Hey guys I've been asked to do a talk on Level Design at a University for some first year Games Design students. It will take place in 9 days time, and I'm bricking it! I've been preparing, reading, revising and learning as much as I can, but I'm still unclear about how to approach it and stretch out a talk for over an hour without just rambling incoherently. I'm thinking about using one of my previous projects to help explain some things, perhaps show work in progress shots from start to finish. Some subjects and central themes I've thought about covering are: Developing a level from start to finish Covering different development phases such as initial design, greyboxing, playtesting, iteration, moving into polishing the level and optimising Do's and dont's from my own experience Good ways of gaining experience What its like working in a professional environment Benefits of modding How to Mapcore I feel somewhat out of place, most of what I know came from my amateur/hobbyist experience, I'm sure there will be a lot of things more knowledgeable people will disagree with me on. I would like to ask if anyone has some advice about how to handle this, and what you would expect from lecture on level design. If you were going to a talk about level design, what would you like to hear or learn about, what areas would you want the speaker to go in-depth to? Do you have any suggestions on key areas of level design I should focus on? Perhaps some of you have given talks or lectures yourself and have a few tips about how to approach it, or have some examples of some good presentations. literally any bit of help or insight would be great, I promise to sneak a hurg in somewhere in return! I've never done any public speaking before, so this is really nerve-wracking for me and I could really use some support. Thanks Core Red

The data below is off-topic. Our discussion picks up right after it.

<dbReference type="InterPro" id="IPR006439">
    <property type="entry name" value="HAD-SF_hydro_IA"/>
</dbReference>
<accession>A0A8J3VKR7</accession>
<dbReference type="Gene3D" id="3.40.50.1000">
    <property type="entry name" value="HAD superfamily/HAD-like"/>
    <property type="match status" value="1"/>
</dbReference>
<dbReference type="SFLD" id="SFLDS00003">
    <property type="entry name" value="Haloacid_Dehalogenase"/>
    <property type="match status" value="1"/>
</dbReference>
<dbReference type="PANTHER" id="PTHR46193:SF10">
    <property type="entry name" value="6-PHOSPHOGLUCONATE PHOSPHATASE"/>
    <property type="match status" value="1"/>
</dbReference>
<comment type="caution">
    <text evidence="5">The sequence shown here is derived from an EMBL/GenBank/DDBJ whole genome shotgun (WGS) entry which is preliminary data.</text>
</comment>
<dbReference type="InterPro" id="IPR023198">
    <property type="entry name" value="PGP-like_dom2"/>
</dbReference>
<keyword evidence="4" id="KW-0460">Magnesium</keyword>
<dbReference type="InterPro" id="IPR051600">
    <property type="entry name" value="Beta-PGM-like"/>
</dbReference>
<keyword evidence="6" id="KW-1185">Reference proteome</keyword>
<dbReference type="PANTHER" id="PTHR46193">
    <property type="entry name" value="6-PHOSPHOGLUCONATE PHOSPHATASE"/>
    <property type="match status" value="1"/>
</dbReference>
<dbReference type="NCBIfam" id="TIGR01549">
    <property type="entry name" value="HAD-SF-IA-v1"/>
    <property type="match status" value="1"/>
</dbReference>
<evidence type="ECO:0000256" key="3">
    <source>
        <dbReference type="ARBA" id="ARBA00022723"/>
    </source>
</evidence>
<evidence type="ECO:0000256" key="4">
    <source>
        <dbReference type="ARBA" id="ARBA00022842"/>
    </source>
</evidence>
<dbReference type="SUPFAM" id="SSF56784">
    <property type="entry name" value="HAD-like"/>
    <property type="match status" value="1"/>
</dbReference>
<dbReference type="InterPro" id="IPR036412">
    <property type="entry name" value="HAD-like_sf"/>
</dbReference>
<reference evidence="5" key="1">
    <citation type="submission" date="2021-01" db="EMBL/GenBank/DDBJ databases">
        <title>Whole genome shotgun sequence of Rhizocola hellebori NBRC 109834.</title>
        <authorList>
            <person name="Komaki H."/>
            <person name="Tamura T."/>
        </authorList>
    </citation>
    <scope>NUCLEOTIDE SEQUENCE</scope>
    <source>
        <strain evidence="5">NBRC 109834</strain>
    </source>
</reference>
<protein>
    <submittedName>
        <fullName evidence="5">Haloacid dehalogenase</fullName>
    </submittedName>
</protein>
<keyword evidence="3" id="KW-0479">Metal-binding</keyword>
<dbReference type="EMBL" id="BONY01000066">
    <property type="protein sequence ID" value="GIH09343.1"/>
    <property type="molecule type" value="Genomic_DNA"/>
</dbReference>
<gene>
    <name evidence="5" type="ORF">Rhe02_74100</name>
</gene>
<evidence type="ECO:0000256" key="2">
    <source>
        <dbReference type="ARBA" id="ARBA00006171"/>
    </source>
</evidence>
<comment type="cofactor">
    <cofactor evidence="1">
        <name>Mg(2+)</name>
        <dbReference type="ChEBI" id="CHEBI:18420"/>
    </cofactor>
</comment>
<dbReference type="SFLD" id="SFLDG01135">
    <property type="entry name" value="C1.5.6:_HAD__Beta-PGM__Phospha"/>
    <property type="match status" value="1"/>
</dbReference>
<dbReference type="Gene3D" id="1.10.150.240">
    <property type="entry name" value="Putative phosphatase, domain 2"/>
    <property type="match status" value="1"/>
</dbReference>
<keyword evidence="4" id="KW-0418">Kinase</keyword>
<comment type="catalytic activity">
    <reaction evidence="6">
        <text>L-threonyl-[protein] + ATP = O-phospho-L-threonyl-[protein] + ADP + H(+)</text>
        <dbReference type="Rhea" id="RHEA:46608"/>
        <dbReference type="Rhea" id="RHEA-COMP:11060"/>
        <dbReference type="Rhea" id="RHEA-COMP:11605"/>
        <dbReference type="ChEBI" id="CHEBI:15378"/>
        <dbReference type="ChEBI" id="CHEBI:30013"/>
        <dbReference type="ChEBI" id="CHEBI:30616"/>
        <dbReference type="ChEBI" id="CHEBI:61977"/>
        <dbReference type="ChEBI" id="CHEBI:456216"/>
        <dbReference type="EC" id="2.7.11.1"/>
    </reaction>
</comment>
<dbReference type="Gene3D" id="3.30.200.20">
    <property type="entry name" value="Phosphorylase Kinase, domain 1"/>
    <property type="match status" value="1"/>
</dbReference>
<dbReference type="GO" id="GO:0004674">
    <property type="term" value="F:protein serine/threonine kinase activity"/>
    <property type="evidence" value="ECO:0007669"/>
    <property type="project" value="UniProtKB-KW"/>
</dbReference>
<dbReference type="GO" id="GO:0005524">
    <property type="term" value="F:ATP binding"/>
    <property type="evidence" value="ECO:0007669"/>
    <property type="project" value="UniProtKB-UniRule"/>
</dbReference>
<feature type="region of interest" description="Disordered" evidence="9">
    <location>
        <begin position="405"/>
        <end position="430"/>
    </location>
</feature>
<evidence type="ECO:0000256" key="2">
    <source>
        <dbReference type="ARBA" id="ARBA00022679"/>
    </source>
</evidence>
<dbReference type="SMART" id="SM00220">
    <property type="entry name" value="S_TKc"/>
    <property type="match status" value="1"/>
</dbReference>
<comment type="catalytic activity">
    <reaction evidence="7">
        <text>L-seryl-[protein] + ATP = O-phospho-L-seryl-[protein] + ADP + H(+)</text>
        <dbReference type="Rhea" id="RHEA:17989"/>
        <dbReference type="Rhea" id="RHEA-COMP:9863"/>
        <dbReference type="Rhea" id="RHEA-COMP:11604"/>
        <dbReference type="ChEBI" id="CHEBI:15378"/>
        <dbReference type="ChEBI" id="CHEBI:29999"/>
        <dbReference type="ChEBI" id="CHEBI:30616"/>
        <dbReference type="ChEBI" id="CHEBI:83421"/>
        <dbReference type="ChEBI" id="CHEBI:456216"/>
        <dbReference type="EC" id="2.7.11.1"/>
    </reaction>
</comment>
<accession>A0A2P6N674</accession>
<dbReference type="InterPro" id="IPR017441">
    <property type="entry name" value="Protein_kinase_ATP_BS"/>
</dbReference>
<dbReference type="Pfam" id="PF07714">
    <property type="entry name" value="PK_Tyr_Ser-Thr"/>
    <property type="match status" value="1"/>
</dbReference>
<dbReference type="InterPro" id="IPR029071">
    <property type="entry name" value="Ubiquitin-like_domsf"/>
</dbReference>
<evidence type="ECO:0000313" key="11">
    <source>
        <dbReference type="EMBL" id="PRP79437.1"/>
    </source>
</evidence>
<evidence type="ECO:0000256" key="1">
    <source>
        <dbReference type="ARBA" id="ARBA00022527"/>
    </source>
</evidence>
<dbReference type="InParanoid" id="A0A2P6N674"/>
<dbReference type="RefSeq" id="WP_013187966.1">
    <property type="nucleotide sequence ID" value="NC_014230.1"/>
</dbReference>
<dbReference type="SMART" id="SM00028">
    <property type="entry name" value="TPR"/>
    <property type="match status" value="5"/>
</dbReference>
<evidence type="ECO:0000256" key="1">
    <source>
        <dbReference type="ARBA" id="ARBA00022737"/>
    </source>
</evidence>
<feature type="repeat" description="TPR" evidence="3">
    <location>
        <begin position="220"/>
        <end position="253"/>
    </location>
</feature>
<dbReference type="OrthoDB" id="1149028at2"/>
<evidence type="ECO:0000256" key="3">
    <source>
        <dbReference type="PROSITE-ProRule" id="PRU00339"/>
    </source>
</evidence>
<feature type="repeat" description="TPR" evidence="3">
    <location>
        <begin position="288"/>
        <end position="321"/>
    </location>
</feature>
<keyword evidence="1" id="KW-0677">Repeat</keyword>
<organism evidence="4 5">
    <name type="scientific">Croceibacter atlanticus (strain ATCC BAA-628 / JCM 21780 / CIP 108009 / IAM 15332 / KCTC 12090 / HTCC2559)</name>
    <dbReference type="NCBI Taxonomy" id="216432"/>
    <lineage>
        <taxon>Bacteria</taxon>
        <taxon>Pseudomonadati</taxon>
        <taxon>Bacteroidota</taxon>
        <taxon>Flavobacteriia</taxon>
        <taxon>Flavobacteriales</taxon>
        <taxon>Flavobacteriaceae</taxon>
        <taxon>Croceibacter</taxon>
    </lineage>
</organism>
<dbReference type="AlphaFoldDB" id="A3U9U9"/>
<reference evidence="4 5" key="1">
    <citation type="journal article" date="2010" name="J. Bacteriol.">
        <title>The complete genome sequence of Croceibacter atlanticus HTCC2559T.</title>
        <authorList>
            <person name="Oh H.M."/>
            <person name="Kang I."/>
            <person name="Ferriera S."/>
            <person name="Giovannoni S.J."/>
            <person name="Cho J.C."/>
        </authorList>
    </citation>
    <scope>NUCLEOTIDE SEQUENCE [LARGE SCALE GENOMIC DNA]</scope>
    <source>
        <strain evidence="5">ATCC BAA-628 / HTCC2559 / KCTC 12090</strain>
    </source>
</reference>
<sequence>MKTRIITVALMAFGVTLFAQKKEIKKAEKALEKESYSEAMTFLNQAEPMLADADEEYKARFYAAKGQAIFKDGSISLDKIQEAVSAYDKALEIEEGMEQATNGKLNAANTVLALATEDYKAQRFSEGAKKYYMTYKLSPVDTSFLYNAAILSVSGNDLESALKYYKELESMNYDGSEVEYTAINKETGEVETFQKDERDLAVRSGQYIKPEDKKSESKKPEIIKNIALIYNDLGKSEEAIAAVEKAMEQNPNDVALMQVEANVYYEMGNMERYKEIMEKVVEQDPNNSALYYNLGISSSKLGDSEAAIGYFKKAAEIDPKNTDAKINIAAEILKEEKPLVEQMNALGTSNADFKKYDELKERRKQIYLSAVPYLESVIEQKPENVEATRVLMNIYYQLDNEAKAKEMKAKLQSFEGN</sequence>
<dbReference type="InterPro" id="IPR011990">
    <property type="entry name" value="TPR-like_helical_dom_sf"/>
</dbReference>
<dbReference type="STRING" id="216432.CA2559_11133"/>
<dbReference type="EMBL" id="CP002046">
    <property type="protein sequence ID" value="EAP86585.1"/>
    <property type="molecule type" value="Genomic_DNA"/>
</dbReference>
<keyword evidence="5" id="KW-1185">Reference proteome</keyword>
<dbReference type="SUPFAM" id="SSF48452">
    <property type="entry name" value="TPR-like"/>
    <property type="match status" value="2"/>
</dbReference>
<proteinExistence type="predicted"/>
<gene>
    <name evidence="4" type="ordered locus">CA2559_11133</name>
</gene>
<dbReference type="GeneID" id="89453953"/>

13. RedYager

    Backups.

    Losing my data freaks me out a little, I have 3 WD 1TB External drives and another external 0.5GB drive that I store backups on. Two are 400 miles away in-case either side of the country suddenly explodes.
  14. RedYager

    WIP in WIP, post your level screenshots!

    I haven't had much to contribute lately, for the Fistful of Frags Halloween update I dressed up one of my previous maps which was a bit of fun The update is still running if you want to give it a go